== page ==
Financing SMEs in Canada: Barriers Faced by Women, Youth, Aboriginal and Minority Entrepreneurs in Accessing Capital — Phase 1: Literature Review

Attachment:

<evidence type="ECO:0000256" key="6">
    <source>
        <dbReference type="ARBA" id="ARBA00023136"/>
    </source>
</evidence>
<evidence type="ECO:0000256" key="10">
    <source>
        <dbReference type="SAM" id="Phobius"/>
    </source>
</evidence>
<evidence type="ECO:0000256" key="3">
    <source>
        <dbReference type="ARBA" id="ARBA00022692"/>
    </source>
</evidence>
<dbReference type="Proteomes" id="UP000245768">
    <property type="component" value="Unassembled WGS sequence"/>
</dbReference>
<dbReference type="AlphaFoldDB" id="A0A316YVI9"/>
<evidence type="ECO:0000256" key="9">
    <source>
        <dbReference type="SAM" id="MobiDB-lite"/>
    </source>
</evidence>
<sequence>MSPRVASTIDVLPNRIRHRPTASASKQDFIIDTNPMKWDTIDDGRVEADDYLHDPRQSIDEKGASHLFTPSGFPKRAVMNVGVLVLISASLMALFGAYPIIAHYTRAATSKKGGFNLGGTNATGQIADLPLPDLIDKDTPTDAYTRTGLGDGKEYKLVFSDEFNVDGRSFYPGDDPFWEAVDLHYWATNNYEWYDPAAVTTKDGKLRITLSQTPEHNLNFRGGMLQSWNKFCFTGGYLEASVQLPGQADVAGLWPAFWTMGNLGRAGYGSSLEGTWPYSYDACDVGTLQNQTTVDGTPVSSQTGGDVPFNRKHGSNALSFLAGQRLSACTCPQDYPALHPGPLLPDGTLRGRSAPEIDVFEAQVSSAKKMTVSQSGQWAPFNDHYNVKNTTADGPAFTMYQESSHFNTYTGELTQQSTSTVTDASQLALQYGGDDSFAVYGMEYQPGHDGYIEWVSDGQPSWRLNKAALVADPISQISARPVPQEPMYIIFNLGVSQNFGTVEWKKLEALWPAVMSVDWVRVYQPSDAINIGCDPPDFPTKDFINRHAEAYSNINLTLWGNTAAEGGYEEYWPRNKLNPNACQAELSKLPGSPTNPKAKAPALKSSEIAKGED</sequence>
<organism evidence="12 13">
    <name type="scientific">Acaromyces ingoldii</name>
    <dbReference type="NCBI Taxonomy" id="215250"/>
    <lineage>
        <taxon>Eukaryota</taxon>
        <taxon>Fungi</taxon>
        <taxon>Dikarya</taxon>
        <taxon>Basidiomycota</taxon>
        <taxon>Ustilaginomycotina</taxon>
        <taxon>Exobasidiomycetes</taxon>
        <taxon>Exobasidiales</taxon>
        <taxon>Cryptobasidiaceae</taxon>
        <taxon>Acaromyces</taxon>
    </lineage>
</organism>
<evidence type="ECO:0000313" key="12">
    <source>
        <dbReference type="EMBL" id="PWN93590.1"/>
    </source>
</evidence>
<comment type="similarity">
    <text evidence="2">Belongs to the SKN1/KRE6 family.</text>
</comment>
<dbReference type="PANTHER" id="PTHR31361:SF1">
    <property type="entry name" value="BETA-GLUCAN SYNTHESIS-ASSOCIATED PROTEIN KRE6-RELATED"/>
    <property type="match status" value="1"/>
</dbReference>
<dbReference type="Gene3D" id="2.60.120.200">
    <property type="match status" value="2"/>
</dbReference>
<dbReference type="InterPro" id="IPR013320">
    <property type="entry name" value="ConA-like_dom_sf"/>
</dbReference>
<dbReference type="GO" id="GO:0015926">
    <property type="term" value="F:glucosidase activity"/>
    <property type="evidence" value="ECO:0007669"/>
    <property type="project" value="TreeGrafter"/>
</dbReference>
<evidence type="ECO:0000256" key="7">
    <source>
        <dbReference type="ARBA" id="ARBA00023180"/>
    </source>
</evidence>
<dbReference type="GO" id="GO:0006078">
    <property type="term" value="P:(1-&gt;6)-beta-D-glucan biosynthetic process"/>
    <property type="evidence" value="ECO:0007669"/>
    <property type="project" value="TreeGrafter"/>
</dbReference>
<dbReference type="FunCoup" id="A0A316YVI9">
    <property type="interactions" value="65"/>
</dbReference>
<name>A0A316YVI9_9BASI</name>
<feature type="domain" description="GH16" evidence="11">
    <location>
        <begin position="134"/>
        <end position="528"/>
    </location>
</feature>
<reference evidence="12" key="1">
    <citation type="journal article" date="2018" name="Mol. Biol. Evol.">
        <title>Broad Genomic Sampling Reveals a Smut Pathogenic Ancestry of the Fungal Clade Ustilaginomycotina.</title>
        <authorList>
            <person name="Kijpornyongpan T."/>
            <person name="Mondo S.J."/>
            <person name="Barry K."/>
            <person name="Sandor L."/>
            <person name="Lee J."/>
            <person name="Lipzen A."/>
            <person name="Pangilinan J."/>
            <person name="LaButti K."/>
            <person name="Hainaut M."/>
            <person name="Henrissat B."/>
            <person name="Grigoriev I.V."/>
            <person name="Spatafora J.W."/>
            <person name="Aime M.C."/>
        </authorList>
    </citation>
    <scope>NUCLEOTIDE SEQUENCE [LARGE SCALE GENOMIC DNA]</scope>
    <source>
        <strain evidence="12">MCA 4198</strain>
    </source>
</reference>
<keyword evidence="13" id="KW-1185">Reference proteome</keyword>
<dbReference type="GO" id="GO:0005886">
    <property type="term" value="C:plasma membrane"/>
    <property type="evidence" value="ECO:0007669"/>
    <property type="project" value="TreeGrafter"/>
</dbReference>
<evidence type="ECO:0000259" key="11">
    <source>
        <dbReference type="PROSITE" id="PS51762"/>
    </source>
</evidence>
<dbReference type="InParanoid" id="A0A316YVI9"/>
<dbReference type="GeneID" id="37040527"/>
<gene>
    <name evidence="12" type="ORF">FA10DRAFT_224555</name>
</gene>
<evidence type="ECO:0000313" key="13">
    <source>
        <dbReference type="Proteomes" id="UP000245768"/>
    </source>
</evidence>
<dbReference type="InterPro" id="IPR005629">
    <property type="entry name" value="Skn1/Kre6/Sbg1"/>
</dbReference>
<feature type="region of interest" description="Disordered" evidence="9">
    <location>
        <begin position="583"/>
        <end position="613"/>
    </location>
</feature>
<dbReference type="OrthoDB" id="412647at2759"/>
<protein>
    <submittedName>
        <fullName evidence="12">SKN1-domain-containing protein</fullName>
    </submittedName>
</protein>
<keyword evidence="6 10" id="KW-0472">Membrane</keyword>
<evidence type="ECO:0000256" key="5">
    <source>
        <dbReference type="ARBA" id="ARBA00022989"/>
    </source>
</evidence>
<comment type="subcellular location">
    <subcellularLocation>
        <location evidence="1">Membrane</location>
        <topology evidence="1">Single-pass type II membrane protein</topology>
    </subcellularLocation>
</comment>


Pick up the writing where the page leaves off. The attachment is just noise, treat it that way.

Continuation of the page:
This report presents a review of existing literature pertaining to access to financing by Canadian SMEs thatspecifically evaluates barriers that may exist as a result of business owner characteristics. These are the results ofPhase 1 of a project whose overall objective is an examination of obstacles to small business financing for variousprofiles of business owners in Canada, with particular emphasis on discrepancies attributed to gender, youth,aboriginal, visible minority, and language minority business ownership.The existing research is compiled and categorized in terms of business owner profile, stage, type, and source offinancing (seed, start-up etc./equity or debt/angel, venture capital, bank etc.). If indicated in the particular studies,the region for which the study pertains, economic sector, business age or sector maturity are also discussed.There are very few statistically-based empirical studies that examine barriers to financing based on ownercharacteristics in the published literature. As a result, a portion of the information reviewed in this report isanecdotal in nature, and conflicting opinions exist within this information as to the presence or absence of biasesbased on owner characteristics. The findings of Phase 1 indicate that the specific barriers faced by each group vary depending on factors such asoverall risk associated with the venture, stage and type of financing, and industry, rather than a generalisation offinancing biases and barriers based on such factors as gender, age or minority status. In general any ownership biasis less for later stage financing. For these stages, the business is mature enough that the risks are lower, and theinvestment truly is being made on the basis of the strength of the existing business rather that the characteristicsof the founder. For earlier stage financing, where the business is less mature and the risks higher, the investmentis being made as much in the owner/founder as the business proposition itself.Networking opportunities, mentoring programs, training programs for inexperienced entrepreneurs, and early stagefinancial support through microloans for those owners with limited credit histories are essential programs tomitigate financing barriers faced by SME owners regardless of minority status. All of the groups reviewed tended to have a large majority of new or microbusinesses in traditional, low growthindustries (service and retail). As a result, the financing data summarised for each group based on ownercharacteristics may mask other factors affecting access to financing for SMEs in general. The data suggests thatSMEs competing in non-traditional and high growth industries face similar barriers to any other company in thatindustry; small and young companies face similar barriers regardless of ownership characteristics; and access toequity financing is very difficult if the SME owner lacks established networks. The data demonstrates this to bethe case for women entrepreneurs, and although no data was found examining other groups, it is possible that thesefindings may be generalised to other owner profiles such as youth and minorities. Based on the information compiled and categorized in this review, a comprehensive gap analysis will be presentedfor Phase 2 of the project. The primary focus of this project is to evaluate information regarding barriers to SMEfinancing encountered by particular profiles of business owners (women, youth, Aboriginals and ethnic andlanguage minorities) and to provide a gap analysis of existing information in order to facilitate future research anddata collection in this area. Examination of existing, available data indicates that while each of these profile groups may face particular barriersto financing, there are also significant barriers to financing encountered by certain profiles of SMEs in general.For example, size of SME, industry sector, geographic location, and stage of business development all appear tohave an effect on financing available to individual SMEs. As such, while the focus of this project remains onevaluating financing barriers faced by various business owner profiles, it is helpful to contextualize these findingsby situating them within the broader context of SME financing. EXECUTIVE SUMMARY

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